Responding to research needs: the response of the Maryknoll Mission Archives

Maryknoll Mission Archives

Late in the spring of 2011 the Maryknoll Mission Archives, a collaborative venture of the Maryknoll Fathers and Brothers, Maryknoll Sisters and Maryknoll Mission Association of the Faithful, launched its website and opened its virtual doors to the world. The site included information for researchers about using the Archives, an Archon component through which we began sharing finding aids for our open collections and a form for contacting the Archives. This step into the cyber realm backed by leadership’s support resulted in attracting a global body of researchers working on a wide variety of topics to the Archives.

Over the last six and a half years, professors and doctoral candidates from US-based and international educational institutions such as the Australian National University College of Asia and Pacific, Catholic University of Korea, Hong Kong Baptist University, Indiana University, Iona College, New York University, Seoul National University, University of California Berkley, University of California Riverside, University of British Columbia, University of Maryland College Park, University of Tokyo and Yale University have found the Maryknoll Archives through our online presence. These researchers came with questions about U.S.-Japanese relations in the 1940s, indigenous art, Catholicism in modern Korea, religion in Manchuria, medical mission work, social history of workers in Central America, cinema in Africa, contemporary history of the Catholic Church in Taiwan, healthcare in the Marshall Islands and childcare in Los Angeles Japanese immigrant populations just to name a few. They came to research questions we as archivists didn’t dream of while organizing and describing the records. Each individual archivist-researcher interaction is a valuable partnership.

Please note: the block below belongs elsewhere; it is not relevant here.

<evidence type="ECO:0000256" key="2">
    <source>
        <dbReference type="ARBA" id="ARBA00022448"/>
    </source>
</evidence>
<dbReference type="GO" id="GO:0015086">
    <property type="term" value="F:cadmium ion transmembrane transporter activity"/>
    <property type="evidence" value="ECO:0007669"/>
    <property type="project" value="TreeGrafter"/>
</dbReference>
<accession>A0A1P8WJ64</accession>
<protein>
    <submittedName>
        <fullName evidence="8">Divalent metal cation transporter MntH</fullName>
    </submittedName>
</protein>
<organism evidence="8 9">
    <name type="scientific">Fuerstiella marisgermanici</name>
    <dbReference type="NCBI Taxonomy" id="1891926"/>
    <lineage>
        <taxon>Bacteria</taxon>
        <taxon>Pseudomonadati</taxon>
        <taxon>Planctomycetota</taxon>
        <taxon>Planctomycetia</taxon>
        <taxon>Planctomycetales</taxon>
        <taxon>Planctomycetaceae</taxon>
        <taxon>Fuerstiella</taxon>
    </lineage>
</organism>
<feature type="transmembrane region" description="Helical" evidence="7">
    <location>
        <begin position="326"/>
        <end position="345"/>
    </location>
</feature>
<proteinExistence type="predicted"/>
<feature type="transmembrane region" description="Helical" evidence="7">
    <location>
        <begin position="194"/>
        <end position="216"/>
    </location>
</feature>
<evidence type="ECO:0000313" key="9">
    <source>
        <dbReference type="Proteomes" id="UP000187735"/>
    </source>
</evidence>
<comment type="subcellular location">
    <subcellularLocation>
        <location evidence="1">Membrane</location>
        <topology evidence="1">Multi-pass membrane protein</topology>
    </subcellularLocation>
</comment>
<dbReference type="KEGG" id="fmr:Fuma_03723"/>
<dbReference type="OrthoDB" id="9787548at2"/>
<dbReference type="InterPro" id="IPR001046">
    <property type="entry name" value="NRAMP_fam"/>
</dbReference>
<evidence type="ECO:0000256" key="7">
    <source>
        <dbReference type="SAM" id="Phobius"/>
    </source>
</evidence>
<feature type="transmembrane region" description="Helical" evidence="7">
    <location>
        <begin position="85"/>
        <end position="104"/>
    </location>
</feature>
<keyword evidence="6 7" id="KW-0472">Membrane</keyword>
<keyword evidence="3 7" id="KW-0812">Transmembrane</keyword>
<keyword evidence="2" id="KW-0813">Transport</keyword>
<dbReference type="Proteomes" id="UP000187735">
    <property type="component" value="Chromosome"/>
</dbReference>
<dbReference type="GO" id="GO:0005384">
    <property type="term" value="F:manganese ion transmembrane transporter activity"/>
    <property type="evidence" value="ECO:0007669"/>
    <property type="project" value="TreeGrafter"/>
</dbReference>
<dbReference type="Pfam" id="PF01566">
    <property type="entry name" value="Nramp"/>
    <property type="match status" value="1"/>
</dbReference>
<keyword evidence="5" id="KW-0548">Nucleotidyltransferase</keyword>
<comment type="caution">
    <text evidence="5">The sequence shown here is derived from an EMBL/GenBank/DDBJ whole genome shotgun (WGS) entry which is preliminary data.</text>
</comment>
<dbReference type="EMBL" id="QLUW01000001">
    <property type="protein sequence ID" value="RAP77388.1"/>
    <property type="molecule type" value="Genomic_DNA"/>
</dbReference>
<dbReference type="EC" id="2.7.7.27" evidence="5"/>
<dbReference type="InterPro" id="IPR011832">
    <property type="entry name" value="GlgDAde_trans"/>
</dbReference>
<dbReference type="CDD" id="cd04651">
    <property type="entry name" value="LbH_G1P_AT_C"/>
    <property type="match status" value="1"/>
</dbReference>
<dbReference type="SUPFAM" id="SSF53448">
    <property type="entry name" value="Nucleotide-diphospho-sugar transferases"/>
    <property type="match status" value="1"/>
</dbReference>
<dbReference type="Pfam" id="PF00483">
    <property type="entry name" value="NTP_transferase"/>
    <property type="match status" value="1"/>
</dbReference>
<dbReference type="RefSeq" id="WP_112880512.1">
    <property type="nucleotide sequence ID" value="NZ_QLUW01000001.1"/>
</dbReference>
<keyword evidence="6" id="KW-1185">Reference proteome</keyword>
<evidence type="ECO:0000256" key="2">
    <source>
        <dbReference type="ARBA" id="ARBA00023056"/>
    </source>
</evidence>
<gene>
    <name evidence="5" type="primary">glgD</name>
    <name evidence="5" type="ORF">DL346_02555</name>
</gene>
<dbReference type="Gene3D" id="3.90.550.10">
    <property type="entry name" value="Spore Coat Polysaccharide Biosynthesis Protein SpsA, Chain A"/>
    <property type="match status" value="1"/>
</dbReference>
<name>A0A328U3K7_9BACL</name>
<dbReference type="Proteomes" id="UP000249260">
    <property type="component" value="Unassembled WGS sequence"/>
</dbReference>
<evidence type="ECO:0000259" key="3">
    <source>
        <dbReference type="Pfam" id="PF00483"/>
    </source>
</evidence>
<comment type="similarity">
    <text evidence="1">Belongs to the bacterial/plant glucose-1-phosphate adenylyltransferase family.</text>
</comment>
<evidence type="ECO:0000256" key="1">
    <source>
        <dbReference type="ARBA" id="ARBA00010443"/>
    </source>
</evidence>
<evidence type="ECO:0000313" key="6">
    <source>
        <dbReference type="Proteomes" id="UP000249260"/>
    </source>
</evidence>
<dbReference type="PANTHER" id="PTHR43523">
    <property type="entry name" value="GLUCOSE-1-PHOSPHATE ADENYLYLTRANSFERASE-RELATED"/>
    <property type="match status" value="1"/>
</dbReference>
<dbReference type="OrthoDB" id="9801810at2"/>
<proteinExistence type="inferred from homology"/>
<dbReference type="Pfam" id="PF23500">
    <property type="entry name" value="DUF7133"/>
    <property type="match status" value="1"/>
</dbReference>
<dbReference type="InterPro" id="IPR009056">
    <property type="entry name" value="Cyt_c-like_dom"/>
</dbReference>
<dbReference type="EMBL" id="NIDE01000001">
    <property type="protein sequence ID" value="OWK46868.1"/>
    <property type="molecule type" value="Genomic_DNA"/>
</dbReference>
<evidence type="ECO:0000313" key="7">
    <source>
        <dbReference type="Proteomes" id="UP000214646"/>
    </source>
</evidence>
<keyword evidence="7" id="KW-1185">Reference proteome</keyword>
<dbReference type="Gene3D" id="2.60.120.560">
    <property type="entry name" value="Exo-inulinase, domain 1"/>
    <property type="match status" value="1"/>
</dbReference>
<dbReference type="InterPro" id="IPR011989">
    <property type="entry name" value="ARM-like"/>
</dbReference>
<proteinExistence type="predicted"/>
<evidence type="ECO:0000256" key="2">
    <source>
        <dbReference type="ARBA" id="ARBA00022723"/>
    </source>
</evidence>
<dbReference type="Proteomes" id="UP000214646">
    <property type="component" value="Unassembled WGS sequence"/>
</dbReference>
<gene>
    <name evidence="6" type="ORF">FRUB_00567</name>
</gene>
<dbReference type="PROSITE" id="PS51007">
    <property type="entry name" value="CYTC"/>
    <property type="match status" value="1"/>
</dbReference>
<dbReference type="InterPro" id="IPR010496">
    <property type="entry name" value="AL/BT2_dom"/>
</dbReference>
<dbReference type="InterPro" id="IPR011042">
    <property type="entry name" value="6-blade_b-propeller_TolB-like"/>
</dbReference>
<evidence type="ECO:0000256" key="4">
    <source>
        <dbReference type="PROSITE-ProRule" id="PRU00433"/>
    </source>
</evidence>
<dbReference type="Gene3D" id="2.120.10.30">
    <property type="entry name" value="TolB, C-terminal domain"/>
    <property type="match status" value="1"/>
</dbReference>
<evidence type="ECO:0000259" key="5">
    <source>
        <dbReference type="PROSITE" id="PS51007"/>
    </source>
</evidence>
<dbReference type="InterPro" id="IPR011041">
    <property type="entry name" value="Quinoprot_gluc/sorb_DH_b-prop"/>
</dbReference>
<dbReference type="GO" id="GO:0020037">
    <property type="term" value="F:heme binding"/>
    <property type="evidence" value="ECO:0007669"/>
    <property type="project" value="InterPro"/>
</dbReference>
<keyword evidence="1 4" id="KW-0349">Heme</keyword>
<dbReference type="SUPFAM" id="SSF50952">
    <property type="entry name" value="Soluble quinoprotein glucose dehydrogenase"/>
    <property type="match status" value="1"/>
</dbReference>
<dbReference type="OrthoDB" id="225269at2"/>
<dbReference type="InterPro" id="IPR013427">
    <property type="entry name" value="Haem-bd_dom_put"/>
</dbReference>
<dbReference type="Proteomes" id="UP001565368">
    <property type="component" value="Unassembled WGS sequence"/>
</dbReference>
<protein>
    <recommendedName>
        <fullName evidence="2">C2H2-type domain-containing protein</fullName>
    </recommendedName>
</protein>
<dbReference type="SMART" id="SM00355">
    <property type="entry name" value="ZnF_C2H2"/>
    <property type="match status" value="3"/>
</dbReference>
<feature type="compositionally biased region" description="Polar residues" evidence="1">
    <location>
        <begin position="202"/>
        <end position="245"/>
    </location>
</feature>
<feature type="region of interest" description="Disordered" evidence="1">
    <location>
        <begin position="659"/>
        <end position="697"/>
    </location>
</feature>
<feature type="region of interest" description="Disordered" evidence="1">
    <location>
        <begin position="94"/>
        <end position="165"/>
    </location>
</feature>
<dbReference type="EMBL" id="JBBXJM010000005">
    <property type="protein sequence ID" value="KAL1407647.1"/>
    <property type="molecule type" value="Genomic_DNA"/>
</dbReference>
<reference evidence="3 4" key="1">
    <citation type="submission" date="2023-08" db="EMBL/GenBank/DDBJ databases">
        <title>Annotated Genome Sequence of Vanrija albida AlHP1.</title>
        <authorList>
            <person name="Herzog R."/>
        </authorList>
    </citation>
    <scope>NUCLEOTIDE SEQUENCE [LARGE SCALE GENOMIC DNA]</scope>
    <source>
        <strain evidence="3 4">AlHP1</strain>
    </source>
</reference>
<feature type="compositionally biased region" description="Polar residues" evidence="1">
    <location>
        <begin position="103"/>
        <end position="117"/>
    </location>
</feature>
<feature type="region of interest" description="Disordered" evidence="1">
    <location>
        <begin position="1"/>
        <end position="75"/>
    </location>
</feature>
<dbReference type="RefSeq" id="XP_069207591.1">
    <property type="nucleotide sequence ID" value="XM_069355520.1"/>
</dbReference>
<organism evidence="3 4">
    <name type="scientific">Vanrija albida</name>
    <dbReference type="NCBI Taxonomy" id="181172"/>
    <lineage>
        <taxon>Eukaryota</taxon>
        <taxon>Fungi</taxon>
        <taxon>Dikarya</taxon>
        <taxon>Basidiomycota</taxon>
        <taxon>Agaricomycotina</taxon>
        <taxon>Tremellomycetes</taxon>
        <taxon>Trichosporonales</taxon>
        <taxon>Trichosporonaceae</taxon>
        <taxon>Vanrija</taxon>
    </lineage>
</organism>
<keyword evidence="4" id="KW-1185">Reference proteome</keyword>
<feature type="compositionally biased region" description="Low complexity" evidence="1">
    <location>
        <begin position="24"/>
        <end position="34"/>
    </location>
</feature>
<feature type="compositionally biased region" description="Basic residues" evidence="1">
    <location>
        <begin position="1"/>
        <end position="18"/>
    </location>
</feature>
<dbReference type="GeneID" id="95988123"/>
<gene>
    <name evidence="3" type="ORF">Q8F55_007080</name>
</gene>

For our part, we utilize our understanding of the record structures and content to help researchers identify meaningful collections, often offering new avenues as the research process develops and new questions emerge. Researchers, in turn, provide us with a better understanding of our records and offer the invaluable service of bringing these records to life and incorporating them into the wider history and understanding of the world. They help ensure that Maryknoll’s voice and contributions live on beyond the Archives’ stacks. The Archives’ website will continue to be a work in progress, refining our response to researchers and finding more avenues though which to make the broadest section of potential researchers aware of what resources we can offer their work. This conference is a rare and exciting opportunity to gather together all the voices that help shape our work as Catholic religious archivists in order to best share our stories.

Jennifer Halloran
Director, Maryknoll Mission Archives